T Nation

Low-Carb Tortillas


#1

I got a package of "carb control" tortillas. They are high fiber and have a decent amount of protein, but the nutrition info doesn't make sense.

On the front, it says 7 g net carbs.

Then on the back,

Calories: 110
Fat: 2.5 g 25 calories
Total carb: 18 g
Fiber: 11 g
Protein: 5 g

Now if I add the fat (25 cal), 5 grams of protein and 7 grams non fiber carbs I get:

25 + 5 x 4 + 7 x 4= 73 calories.

I assume that they either wrongly calculated the 110 calories by using the total grams of carb, which would give 117 (OK considering rounding off here and there)

Either that or a lab determined the calories by combustion, in which case the fiber burns and releases calories like any other carb.

Just wondering, is the label wrong, or am I missing something?


#2

hey boner 18-11=7


#3

Yea I know. The 7 grams of carbs listed on the front is not the issue, its that:

25 calories from fat +
7 x 4=28 calories from carbs +
5 x 4=20 calories from protein=
73 calories while the info says 110.


#4

I've actually seen this before. I read somewhere, but don't quote me, that most manufacturers don't feel fiber has a full 4 calories per gram, so they take liberties in their calculations. Yes the overall calorie content includes the fiber, just not at 4cal/g.


#5

As far as I can tell from most of the nutrition labels I've seen, they normally do count fiber at 4 kcal/gram just like other carbs, even though the human body only absorbs some fraction of that.


#6

You must use total carbs, not net carbs in your calorie calculations.

fat 2.5 x 9 = 22 cal

carbs 18 x 4 = 72 cal

protein 5 x 4 = 20 cal

total = 114 cal (because fiber is usually rated a little less than 4 cals/gram that's probably why they have 110 cals listed.


#7

When they say "net carbs" on the packaging they are simply calculating the carbs that have an effect on blood sugar levels. That doesn't mean that the other carbs don't count as far as calories are concerned. So in that case the calories add up according to the f/c/p ratio.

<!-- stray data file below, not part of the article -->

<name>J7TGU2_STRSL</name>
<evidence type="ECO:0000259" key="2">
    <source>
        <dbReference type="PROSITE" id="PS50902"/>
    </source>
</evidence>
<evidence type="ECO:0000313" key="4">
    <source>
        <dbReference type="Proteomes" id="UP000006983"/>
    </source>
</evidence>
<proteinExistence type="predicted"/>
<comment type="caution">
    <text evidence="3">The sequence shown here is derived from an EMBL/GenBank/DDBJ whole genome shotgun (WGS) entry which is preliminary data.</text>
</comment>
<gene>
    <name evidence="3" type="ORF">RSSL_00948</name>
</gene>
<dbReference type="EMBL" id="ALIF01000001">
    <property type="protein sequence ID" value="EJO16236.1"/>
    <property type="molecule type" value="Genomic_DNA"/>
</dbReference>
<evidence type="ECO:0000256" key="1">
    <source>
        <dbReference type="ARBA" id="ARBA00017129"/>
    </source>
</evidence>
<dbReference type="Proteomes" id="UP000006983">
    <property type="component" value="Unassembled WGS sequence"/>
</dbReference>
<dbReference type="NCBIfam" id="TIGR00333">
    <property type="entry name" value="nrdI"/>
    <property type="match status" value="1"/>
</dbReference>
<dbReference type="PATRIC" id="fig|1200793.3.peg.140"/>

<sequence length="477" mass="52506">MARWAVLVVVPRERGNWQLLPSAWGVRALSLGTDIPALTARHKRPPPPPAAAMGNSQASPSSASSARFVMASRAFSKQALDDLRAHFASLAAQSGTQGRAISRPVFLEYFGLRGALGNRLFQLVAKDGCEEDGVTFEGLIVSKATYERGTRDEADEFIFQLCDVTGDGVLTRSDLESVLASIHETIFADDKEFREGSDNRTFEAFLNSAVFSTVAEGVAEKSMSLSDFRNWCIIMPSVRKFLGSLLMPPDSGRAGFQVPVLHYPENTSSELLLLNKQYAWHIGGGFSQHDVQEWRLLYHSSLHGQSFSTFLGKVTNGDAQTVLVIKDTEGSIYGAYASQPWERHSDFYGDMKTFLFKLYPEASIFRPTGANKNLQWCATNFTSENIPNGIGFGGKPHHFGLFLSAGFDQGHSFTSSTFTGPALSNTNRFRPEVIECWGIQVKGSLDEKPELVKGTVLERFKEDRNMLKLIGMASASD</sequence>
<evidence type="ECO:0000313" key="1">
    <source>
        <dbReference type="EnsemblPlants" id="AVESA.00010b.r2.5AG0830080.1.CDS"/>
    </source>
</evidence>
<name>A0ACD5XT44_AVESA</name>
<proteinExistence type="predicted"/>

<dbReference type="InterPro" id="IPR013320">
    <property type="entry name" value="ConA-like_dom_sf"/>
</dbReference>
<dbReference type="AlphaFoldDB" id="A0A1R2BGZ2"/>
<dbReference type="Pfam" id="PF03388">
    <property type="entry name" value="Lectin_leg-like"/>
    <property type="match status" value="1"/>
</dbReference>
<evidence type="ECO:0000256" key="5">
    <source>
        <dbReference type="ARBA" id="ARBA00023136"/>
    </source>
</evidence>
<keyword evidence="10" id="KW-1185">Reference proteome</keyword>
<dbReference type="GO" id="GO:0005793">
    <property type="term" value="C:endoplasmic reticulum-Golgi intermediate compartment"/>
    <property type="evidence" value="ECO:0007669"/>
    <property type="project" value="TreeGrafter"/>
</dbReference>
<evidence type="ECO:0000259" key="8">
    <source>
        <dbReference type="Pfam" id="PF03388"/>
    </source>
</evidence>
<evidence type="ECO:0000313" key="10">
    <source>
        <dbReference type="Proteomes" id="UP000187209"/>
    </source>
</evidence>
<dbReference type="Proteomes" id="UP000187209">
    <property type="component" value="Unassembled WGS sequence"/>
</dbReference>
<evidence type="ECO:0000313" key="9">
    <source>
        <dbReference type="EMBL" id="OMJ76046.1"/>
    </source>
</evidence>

#8

Thanks guys-I didn't think fiber had any useable calories at all.


#9

What's your definition of "useable"?

Food does not have "calories" in it. The calories listed are what it takes your body to break down that amount of food. Fiber is still somewhat broken down and calories are burned during that process, just not at a full 4cal/g.


#10

Actually the calories are the heat produced when the food is broken down-not what it takes your body to break them down.

Now I've been looking through several nutrition textbooks, and they all say basically that humans do not have any digestive enzymes capable of breaking down fiber-so I have to conclude that pure fiber releases no calories in body, but does in a bomb calorimeter which is probably what they used to assess the calories of this food item.


#11

Technically what you said and I said is the same thing. The heat is generated when you break down the food. You can't do one without the other, so they are basically the same process.

I did not know that. Doesn't it still take energy to physically pass and route the fiber through the body? I can't imagine there is no thermal effect at all. Seems too absolute to me.


#12

A lot of the low carb tortillas are filled with trans fat,so look around for that.


#13

Does anyone know how they determine the amount of cals/fats/prot/carbs in a food product? Is there a machine or something?


#14

Yea it takes energy to break down food, and energy is released from food. I read that it is believed that because fiber acts to scrape away intestinal mucosa that it takes energy from the body to replenish this mucosa.